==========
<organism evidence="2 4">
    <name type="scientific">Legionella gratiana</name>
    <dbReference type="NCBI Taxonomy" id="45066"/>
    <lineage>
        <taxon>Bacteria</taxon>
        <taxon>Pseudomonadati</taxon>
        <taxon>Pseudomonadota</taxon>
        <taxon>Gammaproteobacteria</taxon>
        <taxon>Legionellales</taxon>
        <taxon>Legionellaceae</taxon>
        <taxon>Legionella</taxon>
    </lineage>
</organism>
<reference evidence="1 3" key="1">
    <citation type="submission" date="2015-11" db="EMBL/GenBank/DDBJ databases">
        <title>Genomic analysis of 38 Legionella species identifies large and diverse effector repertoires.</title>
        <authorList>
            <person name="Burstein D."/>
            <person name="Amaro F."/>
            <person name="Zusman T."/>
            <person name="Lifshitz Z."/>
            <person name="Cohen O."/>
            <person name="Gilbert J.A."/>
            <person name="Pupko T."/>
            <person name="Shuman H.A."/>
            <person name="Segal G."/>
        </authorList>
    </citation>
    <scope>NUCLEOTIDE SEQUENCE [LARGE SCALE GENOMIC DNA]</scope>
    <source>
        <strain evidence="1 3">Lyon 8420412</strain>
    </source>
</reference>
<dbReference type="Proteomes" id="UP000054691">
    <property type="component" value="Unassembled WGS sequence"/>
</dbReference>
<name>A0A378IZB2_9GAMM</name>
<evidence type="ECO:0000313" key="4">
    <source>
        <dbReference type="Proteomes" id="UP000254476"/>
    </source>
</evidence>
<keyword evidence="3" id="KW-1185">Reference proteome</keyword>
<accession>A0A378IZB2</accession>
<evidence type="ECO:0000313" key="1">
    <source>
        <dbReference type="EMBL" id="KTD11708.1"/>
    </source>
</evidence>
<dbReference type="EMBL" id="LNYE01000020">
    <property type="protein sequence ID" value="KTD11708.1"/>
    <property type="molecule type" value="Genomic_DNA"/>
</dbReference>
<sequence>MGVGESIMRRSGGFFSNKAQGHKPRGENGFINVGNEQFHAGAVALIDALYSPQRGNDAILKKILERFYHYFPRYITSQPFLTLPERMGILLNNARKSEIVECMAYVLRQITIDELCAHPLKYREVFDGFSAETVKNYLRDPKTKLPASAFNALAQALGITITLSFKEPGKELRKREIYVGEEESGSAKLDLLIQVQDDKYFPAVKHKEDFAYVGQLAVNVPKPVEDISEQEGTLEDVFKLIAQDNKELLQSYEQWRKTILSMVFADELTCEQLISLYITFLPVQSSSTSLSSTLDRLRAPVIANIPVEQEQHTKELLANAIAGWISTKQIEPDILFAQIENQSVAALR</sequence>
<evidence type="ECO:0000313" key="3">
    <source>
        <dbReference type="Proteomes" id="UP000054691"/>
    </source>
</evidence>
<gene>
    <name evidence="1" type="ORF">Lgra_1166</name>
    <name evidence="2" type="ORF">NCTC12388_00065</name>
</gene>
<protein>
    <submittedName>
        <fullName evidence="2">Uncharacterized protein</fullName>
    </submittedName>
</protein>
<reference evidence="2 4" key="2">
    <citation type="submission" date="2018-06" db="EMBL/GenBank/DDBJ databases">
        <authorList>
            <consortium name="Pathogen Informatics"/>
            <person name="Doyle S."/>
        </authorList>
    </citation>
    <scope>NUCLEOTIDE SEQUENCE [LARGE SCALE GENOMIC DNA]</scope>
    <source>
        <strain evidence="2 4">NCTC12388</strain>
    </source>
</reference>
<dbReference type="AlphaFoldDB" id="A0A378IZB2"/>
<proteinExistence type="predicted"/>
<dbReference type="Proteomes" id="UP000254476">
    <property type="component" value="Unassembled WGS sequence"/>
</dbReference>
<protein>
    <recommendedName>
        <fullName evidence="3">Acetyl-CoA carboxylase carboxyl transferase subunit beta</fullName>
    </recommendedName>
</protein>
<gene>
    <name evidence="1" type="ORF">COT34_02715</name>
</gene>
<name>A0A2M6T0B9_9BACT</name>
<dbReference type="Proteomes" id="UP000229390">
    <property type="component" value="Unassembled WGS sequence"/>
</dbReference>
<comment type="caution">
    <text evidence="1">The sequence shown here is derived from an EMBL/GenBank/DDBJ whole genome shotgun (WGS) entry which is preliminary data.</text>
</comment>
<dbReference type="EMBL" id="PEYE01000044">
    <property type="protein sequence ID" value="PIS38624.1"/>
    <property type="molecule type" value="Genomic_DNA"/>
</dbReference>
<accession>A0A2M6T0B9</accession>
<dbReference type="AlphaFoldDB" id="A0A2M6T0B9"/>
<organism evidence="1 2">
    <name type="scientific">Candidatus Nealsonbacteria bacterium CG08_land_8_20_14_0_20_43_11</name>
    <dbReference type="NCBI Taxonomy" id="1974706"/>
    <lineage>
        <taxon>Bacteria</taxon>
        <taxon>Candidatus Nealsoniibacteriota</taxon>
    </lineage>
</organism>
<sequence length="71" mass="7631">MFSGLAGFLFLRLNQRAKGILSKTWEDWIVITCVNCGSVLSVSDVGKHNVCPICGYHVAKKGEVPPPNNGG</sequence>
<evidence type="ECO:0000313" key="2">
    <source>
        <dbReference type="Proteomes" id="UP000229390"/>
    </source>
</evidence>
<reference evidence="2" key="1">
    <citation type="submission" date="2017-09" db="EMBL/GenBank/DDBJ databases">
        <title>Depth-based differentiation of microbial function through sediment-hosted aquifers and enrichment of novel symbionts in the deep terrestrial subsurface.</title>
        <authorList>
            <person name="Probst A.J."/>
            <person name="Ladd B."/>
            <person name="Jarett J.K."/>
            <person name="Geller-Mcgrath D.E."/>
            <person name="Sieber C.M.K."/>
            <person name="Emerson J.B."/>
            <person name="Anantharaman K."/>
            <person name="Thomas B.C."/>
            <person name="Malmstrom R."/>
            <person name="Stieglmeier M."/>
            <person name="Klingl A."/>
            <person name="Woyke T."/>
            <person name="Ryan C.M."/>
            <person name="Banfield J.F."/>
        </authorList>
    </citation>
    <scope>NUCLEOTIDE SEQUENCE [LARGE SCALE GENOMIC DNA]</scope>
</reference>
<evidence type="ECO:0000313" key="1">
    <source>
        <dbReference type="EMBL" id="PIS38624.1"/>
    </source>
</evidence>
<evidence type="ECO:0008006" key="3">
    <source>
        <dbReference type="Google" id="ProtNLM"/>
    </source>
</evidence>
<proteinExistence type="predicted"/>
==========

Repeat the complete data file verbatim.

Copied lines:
<organism evidence="2 4">
    <name type="scientific">Legionella gratiana</name>
    <dbReference type="NCBI Taxonomy" id="45066"/>
    <lineage>
        <taxon>Bacteria</taxon>
        <taxon>Pseudomonadati</taxon>
        <taxon>Pseudomonadota</taxon>
        <taxon>Gammaproteobacteria</taxon>
        <taxon>Legionellales</taxon>
        <taxon>Legionellaceae</taxon>
        <taxon>Legionella</taxon>
    </lineage>
</organism>
<reference evidence="1 3" key="1">
    <citation type="submission" date="2015-11" db="EMBL/GenBank/DDBJ databases">
        <title>Genomic analysis of 38 Legionella species identifies large and diverse effector repertoires.</title>
        <authorList>
            <person name="Burstein D."/>
            <person name="Amaro F."/>
            <person name="Zusman T."/>
            <person name="Lifshitz Z."/>
            <person name="Cohen O."/>
            <person name="Gilbert J.A."/>
            <person name="Pupko T."/>
            <person name="Shuman H.A."/>
            <person name="Segal G."/>
        </authorList>
    </citation>
    <scope>NUCLEOTIDE SEQUENCE [LARGE SCALE GENOMIC DNA]</scope>
    <source>
        <strain evidence="1 3">Lyon 8420412</strain>
    </source>
</reference>
<dbReference type="Proteomes" id="UP000054691">
    <property type="component" value="Unassembled WGS sequence"/>
</dbReference>
<name>A0A378IZB2_9GAMM</name>
<evidence type="ECO:0000313" key="4">
    <source>
        <dbReference type="Proteomes" id="UP000254476"/>
    </source>
</evidence>
<keyword evidence="3" id="KW-1185">Reference proteome</keyword>
<accession>A0A378IZB2</accession>
<evidence type="ECO:0000313" key="1">
    <source>
        <dbReference type="EMBL" id="KTD11708.1"/>
    </source>
</evidence>
<dbReference type="EMBL" id="LNYE01000020">
    <property type="protein sequence ID" value="KTD11708.1"/>
    <property type="molecule type" value="Genomic_DNA"/>
</dbReference>
<sequence>MGVGESIMRRSGGFFSNKAQGHKPRGENGFINVGNEQFHAGAVALIDALYSPQRGNDAILKKILERFYHYFPRYITSQPFLTLPERMGILLNNARKSEIVECMAYVLRQITIDELCAHPLKYREVFDGFSAETVKNYLRDPKTKLPASAFNALAQALGITITLSFKEPGKELRKREIYVGEEESGSAKLDLLIQVQDDKYFPAVKHKEDFAYVGQLAVNVPKPVEDISEQEGTLEDVFKLIAQDNKELLQSYEQWRKTILSMVFADELTCEQLISLYITFLPVQSSSTSLSSTLDRLRAPVIANIPVEQEQHTKELLANAIAGWISTKQIEPDILFAQIENQSVAALR</sequence>
<evidence type="ECO:0000313" key="3">
    <source>
        <dbReference type="Proteomes" id="UP000054691"/>
    </source>
</evidence>
<gene>
    <name evidence="1" type="ORF">Lgra_1166</name>
    <name evidence="2" type="ORF">NCTC12388_00065</name>
</gene>
<protein>
    <submittedName>
        <fullName evidence="2">Uncharacterized protein</fullName>
    </submittedName>
</protein>
<reference evidence="2 4" key="2">
    <citation type="submission" date="2018-06" db="EMBL/GenBank/DDBJ databases">
        <authorList>
            <consortium name="Pathogen Informatics"/>
            <person name="Doyle S."/>
        </authorList>
    </citation>
    <scope>NUCLEOTIDE SEQUENCE [LARGE SCALE GENOMIC DNA]</scope>
    <source>
        <strain evidence="2 4">NCTC12388</strain>
    </source>
</reference>
<dbReference type="AlphaFoldDB" id="A0A378IZB2"/>
<proteinExistence type="predicted"/>
<dbReference type="Proteomes" id="UP000254476">
    <property type="component" value="Unassembled WGS sequence"/>
</dbReference>
<protein>
    <recommendedName>
        <fullName evidence="3">Acetyl-CoA carboxylase carboxyl transferase subunit beta</fullName>
    </recommendedName>
</protein>
<gene>
    <name evidence="1" type="ORF">COT34_02715</name>
</gene>
<name>A0A2M6T0B9_9BACT</name>
<dbReference type="Proteomes" id="UP000229390">
    <property type="component" value="Unassembled WGS sequence"/>
</dbReference>
<comment type="caution">
    <text evidence="1">The sequence shown here is derived from an EMBL/GenBank/DDBJ whole genome shotgun (WGS) entry which is preliminary data.</text>
</comment>
<dbReference type="EMBL" id="PEYE01000044">
    <property type="protein sequence ID" value="PIS38624.1"/>
    <property type="molecule type" value="Genomic_DNA"/>
</dbReference>
<accession>A0A2M6T0B9</accession>
<dbReference type="AlphaFoldDB" id="A0A2M6T0B9"/>
<organism evidence="1 2">
    <name type="scientific">Candidatus Nealsonbacteria bacterium CG08_land_8_20_14_0_20_43_11</name>
    <dbReference type="NCBI Taxonomy" id="1974706"/>
    <lineage>
        <taxon>Bacteria</taxon>
        <taxon>Candidatus Nealsoniibacteriota</taxon>
    </lineage>
</organism>
<sequence length="71" mass="7631">MFSGLAGFLFLRLNQRAKGILSKTWEDWIVITCVNCGSVLSVSDVGKHNVCPICGYHVAKKGEVPPPNNGG</sequence>
<evidence type="ECO:0000313" key="2">
    <source>
        <dbReference type="Proteomes" id="UP000229390"/>
    </source>
</evidence>
<reference evidence="2" key="1">
    <citation type="submission" date="2017-09" db="EMBL/GenBank/DDBJ databases">
        <title>Depth-based differentiation of microbial function through sediment-hosted aquifers and enrichment of novel symbionts in the deep terrestrial subsurface.</title>
        <authorList>
            <person name="Probst A.J."/>
            <person name="Ladd B."/>
            <person name="Jarett J.K."/>
            <person name="Geller-Mcgrath D.E."/>
            <person name="Sieber C.M.K."/>
            <person name="Emerson J.B."/>
            <person name="Anantharaman K."/>
            <person name="Thomas B.C."/>
            <person name="Malmstrom R."/>
            <person name="Stieglmeier M."/>
            <person name="Klingl A."/>
            <person name="Woyke T."/>
            <person name="Ryan C.M."/>
            <person name="Banfield J.F."/>
        </authorList>
    </citation>
    <scope>NUCLEOTIDE SEQUENCE [LARGE SCALE GENOMIC DNA]</scope>
</reference>
<evidence type="ECO:0000313" key="1">
    <source>
        <dbReference type="EMBL" id="PIS38624.1"/>
    </source>
</evidence>
<evidence type="ECO:0008006" key="3">
    <source>
        <dbReference type="Google" id="ProtNLM"/>
    </source>
</evidence>
<proteinExistence type="predicted"/>